Ronstadt: I remember when we were doing the Trio record, you know, Emmy and I were pitching this Cajun song, it was "The Back Door," and Dolly said, "We should just stick to American songs." And I thought, well, this is an American song. So, there is that perception. It's odd. We missed by one vote in the Constitutional Convention having German as our official language. And our cuisine is so much based on German cookery. What we think of as the American farm cuisine ' apple pie and fried chicken ' is strudel and schnitzel. It is. That's completely based on German cuisine, and Danish too. You know, it's a silly thing; there are all these different languages. And Spanish was the language that replaced a lot of the native languages. Where I grew up, people still spoke in Tejano and they still spoke Navajo and they still spoke Hopi, and the Apaches were still around when I was a little kid, and they still are. And those languages were alive, and Spanish was one of the languages which was spoken, and English was another one of the languages, but it was just one of them. So those are all languages of the United States, and we celebrated our regional differences, which I thought was wonderful. I love the fact that New Orleans is way more like a city in the Caribbean. New Orleans has way more culturally in common with Havana than with Monroe, which is in the same state. It's a completely different culture ' it could be on another planet. I love that. Nashville and Memphis were so different from each other. Completely different kinds of music came out of Nashville and Memphis, and they were in the same state. So, I like that. I like regional differences. But we're losing that with this corporate homogenization of culture.
Savoy: I think that this record has a little bit of a watercolor of America. We go from Appalachian and Celtic roots, and there's Cajun. There are three French songs, two of which are Louisiana-inspired. The other one is a 1920s Parisian jazz song which has nothing to do about America, it's just a song I love. There's a little bit of everything in America, and all of us have these certain subjects that link us, regardless of the language: this record is about love in all its forms. It's the Cajun people singing about it. It's the mountain people singing about it. It's the British people singing about it. It's the upper-class French people singing about it. That feeling links us all, that subject matter and that old, old theme.
Music distribution has changed, especially in the last five years, with online distribution particularly. Some people think that online distribution will create new markets for regional music and niche music. What do you think about some of these new patterns in the music business?
Savoy: I think it's incredible. Living in a rural area, I can find anything with a click and a button. I love the way on the Internet they'll have a project and then they suggest projects that seem in a way similar. I think it's brilliant. It's helped me find things that I wouldn't have found otherwise, and, I'm an all-night person, and I can just stay up all night, look at things and listen to them. I think it's opened incredible doors. I get very confused when I go into a music store, because of the way that it's laid out and I'm overwhelmed, but I like the fact that I can hone in with the Internet to something very specific that I'm interested in. I just think it's incredible, and I also love iTunes, where you can get one song. I'll be working on a project, and somebody says "Do you know this song?" and I'll download it and listen. I think it's just incredible.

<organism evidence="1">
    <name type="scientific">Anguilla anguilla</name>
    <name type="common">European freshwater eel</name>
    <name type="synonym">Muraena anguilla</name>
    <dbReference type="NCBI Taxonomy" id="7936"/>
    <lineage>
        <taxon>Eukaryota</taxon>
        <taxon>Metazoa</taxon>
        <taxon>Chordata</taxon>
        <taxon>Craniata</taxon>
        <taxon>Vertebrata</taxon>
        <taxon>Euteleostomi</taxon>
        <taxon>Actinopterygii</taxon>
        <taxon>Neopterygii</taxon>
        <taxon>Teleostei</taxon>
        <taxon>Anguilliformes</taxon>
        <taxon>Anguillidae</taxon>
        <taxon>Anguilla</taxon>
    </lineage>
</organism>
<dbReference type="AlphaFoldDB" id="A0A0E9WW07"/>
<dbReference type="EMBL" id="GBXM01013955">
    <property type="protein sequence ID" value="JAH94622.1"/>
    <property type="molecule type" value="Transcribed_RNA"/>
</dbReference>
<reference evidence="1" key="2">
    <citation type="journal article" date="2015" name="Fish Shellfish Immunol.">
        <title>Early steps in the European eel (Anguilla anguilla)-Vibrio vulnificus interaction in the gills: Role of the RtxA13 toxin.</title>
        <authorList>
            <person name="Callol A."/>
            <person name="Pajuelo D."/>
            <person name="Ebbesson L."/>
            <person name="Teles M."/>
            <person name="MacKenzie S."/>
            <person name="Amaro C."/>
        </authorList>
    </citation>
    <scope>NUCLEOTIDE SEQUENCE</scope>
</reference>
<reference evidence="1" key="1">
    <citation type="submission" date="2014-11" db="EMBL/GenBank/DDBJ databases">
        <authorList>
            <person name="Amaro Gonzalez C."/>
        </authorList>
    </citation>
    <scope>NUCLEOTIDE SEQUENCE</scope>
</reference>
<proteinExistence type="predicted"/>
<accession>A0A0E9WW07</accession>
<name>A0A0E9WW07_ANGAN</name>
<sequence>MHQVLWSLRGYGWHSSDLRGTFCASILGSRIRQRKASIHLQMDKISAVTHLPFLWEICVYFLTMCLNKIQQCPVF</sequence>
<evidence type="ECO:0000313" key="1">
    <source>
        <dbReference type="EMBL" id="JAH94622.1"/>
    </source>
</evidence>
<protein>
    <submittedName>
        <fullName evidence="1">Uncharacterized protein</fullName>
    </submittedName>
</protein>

Ronstadt: Well, I don't know. I'm sorry about the radio because we lost the great American radio when the corporations bought up these great big chains of radio stations. And the local radio doesn't have local ownership, the same as the local newspaper doesn't have local ownership. And not only is that sad, it gets rid of the regionalism, but it's also dangerous, because it means somebody from a central location is controlling the information, and that's called fascism. And I see that we're moving into this fascist culture as fast as we can, that's a corporatocracy. I don't know how the Internet is going to affect it; I think that the Internet is giving us such a glut of product that it's just completely overwhelming, and how do you sort it out?
One thing you hear a lot when people like you or the Dixie Chicks come out and express their opinions is the notion that musicians shouldn't have ideas, they should just placate and entertain people. That strikes me as sort of crazy, because in my experience, good musicians are always questioning things.
Ronstadt: Of course, it's such a tradition, from the ancient troubadours on down. They're there to carry the word, to spread the news, to carry tales. They frame things in moral ways, like those old murder ballads, you know. That was held up as an example of an aberration in behavior, and that's part of the way you define what morality is. Art is there to help us identify our feelings. And if the truth comes out, you're kind of slapped across the face with this recognition of the truth.
The song selection on this album is really interesting. There are songs by local songwriters like Chas Justus and David Greely, as well as songs from John Jacob Niles and Richard Thompson, and "Don't Walk Away Renee" by The Lefte Bank. What was the game plan to the songs you decided to use on the album?
Ronstadt: They were songs we always loved and that Ann is fearless about singing. You know, a song like "Go Away From My Window," I would have thought, Joan Baez sang that 30 years ago and she did such a beautiful job, I shouldn't try it. But the reason I even brought it in to the living room was because I knew the chords and I could play it on the guitar. It was a song I knew. Ann wanted to record it.
"Walk Away Renee" was a song that had always been a secret favorite of my heart. It just never occurred to me that, A) a girl could sing it and, B) I could sing it. It's a song I desperately love and always wished I'd known the words to, because you can't understand them on the Lefte Bank's recording of it. And Ann went and got them off the Internet. The next thing you know, I was making a little harmony to it, and my assistant came in and said, "Oh, I just love that one the best. That's so good." And we recorded it. It just was as simple as that.
Do you plan to record again as the ZoZo Sisters?
Savoy: Absolutely. Well, we have to see how well this record does. And if it does well enough, we want to continue our musical journey. We have so many ideas. We already have more than enough for another album.